Efficacy of Language Games as Therapy for Post Stroke Aphasia "AphasiaGame"

Not yet recruiting

Phase N/A Results N/A

Trial Description

Aphasia is a language impairment experienced by about one third of stroke patients. This often devastating condition is treated by speech and language therapists (SLTs). There is evidence that language games delivered at the right intensity are an efficacious means of improving communication for people with post stroke aphasia. However, it is unclear which mechanism of language facilitation used in a game works best. This study will provide evidence for the "active ingredient" of a game, together with measures of efficacy, feasibility and enjoyment compared to standard aphasia therapy.

Detailed Description

Aphasia is a language impairment experienced by about one third of stroke patients. This often devastating condition is treated by speech and language therapists (SLTs). There is evidence that language games delivered at the right intensity are an efficacious means of improving communication for people with post stroke aphasia. However, it is unclear which mechanism of language facilitation used in a game works best. This study will provide evidence for the "active ingredient" of a game, together with measures of efficacy, feasibility and enjoyment compared to standard aphasia therapy.
Participants with moderate-severe difficulties will play picture naming games, involving self-cuing using gesture and circumlocution. Those with mild difficulties will play story-telling games, using similar self-cuing techniques. Change in language performance will be measured and compared to that achieved by the same participants following an episode of standard aphasia therapy from their local SLT (i.e. normal care).
This study will build on a growing evidence base for the efficacy of therapeutic language games in post stroke aphasia. In today's resource-constrained National Health Service, SLTs are continually searching for cost-effective, innovative ways of delivering therapy. Language games based on sound neuro-scientific principles have the potential to deliver improvements in functional communication by means of an enjoyable and motivating activity, and moreover can be done cost effectively. Improvements have been demonstrated from the acute through to the chronic stage of stroke. A number of factors are said to contribute to the outcomes achieved: intensity of training, behavioural relevance and focussed use of capacities. This study intends to explore in more depth some of the specific behaviours that can occur spontaneously or than can be prompted to facilitate language. The aim is to uncover the "active ingredient", and thereby ensure that participants can benefit maximally from therapeutic language games.
This study will contribute to the search for cost effective treatment for post-stroke aphasia, which offers ease and flexibility of delivery, is enjoyable and motivating for patients, and works.

Conditions

Interventions

  • Standard Therapy Other
    Intervention Desc: usual clinical care
    ARM 1: Kind: Experimental
    Label: game therapy then standard therapy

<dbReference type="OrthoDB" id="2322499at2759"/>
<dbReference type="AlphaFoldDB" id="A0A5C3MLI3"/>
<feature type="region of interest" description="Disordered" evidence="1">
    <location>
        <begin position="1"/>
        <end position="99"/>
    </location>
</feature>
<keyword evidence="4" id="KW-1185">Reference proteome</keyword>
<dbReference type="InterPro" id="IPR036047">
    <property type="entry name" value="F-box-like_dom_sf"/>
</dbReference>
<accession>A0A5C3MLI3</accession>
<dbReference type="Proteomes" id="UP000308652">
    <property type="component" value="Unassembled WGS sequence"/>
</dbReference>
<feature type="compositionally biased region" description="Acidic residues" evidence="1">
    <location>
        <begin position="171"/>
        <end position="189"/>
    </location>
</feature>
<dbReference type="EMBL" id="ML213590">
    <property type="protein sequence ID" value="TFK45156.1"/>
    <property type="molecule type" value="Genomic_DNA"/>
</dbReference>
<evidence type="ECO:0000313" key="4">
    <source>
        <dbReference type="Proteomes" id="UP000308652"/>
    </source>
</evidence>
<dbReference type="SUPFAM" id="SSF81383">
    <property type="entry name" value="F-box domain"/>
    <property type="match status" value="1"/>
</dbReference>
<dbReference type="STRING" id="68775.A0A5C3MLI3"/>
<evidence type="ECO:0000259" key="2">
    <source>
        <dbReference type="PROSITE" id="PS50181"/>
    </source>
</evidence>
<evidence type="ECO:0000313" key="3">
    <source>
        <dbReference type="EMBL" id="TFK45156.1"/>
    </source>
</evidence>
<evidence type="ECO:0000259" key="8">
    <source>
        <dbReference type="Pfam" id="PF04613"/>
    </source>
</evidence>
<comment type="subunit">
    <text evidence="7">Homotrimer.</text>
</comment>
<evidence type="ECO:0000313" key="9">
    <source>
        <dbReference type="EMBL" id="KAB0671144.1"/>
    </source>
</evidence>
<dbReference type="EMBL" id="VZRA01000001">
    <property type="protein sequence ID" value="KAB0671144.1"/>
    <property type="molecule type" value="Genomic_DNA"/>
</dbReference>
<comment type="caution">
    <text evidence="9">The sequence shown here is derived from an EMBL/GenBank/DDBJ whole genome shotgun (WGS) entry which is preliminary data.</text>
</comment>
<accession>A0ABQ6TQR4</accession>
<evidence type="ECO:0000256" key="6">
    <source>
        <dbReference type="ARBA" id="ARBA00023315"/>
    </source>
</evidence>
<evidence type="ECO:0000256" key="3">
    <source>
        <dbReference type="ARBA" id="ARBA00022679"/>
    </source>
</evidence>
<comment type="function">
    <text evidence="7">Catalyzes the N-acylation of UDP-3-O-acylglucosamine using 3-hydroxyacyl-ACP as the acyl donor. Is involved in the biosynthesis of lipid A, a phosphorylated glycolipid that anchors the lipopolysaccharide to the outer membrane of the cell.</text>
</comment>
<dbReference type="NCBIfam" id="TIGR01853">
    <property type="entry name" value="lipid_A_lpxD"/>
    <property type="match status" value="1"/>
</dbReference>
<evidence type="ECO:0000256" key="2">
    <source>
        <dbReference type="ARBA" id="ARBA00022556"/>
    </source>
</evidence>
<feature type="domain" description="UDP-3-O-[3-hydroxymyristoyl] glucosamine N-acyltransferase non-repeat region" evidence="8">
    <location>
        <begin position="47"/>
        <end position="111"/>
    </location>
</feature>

Description: participants will take part in language game therapy followed by standard aphasia therapy
    ARM 2: Kind: Experimental
    Label: standard therapy then game therapy
    Description: participants will have standard aphasia therapy first then will take part in language game therapy
  • Language game therapy Other
    Intervention Desc: participants will take part in 3 different types of game therapy, differentiated by type of language facilitation offered, or no facilitation
    ARM 1: Kind: Experimental
    Label: game therapy then standard therapy
    Description: participants will take part in language game therapy followed by standard aphasia therapy
    ARM 2: Kind: Experimental
    Label: standard therapy then game therapy
    Description: participants will have standard aphasia therapy first then will take part in language game therapy

Trial Design

  • Allocation: Non-Randomized
  • Masking: Open Label
  • Purpose: Treatment
  • Endpoint: Efficacy Study
  • Intervention: Crossover Assignment

Outcomes

Type Measure Time Frame Safety Issue
Primary Comprehensive Aphasia Test (Swinburn et al 2004) Assessment carried out prior to commencement of language game therapy, and immediately after language game therapy, 10 week interval. Assessment also carried out prior to and immediately after standard therapy, approx 12 week interval. No
Primary Communication Outcomes After Stroke Scale (Long et al, 2008) Assessment carried out prior to commencement of language game therapy, and immediately after language game therapy, 10 week interval. Assessment also carried out prior to and immediately after standard therapy, approx 12 week interval. No
Primary Picture naming of words targeted in game therapy Assessment carried out prior to commencement of language game therapy, and immediately after language game therapy, 10 week interval. Assessment also carried out prior to and immediately after standard therapy, approx 12 week interval. No
Primary Picture description of words targeted in game therapy Assessment carried out prior to commencement of language game therapy, and immediately after language game therapy, 10 week interval. Assessment also carried out prior to and immediately after standard therapy, approx 12 week interval. No
Secondary Picture naming of words targeted in game therapy to ascertain effects of different facilitatory techniques - multiple baseline measure Assessment carried out immediately after game 1 and game 2, at 4 weeks and 7 weeks. No
Secondary Picture description of words targeted in game therapy to ascertain effects of different facilitatory techniques - multiple baseline measure Assessment carried out immediately after game 1 and game 2, at 4 weeks and 7 weeks. No

Sponsors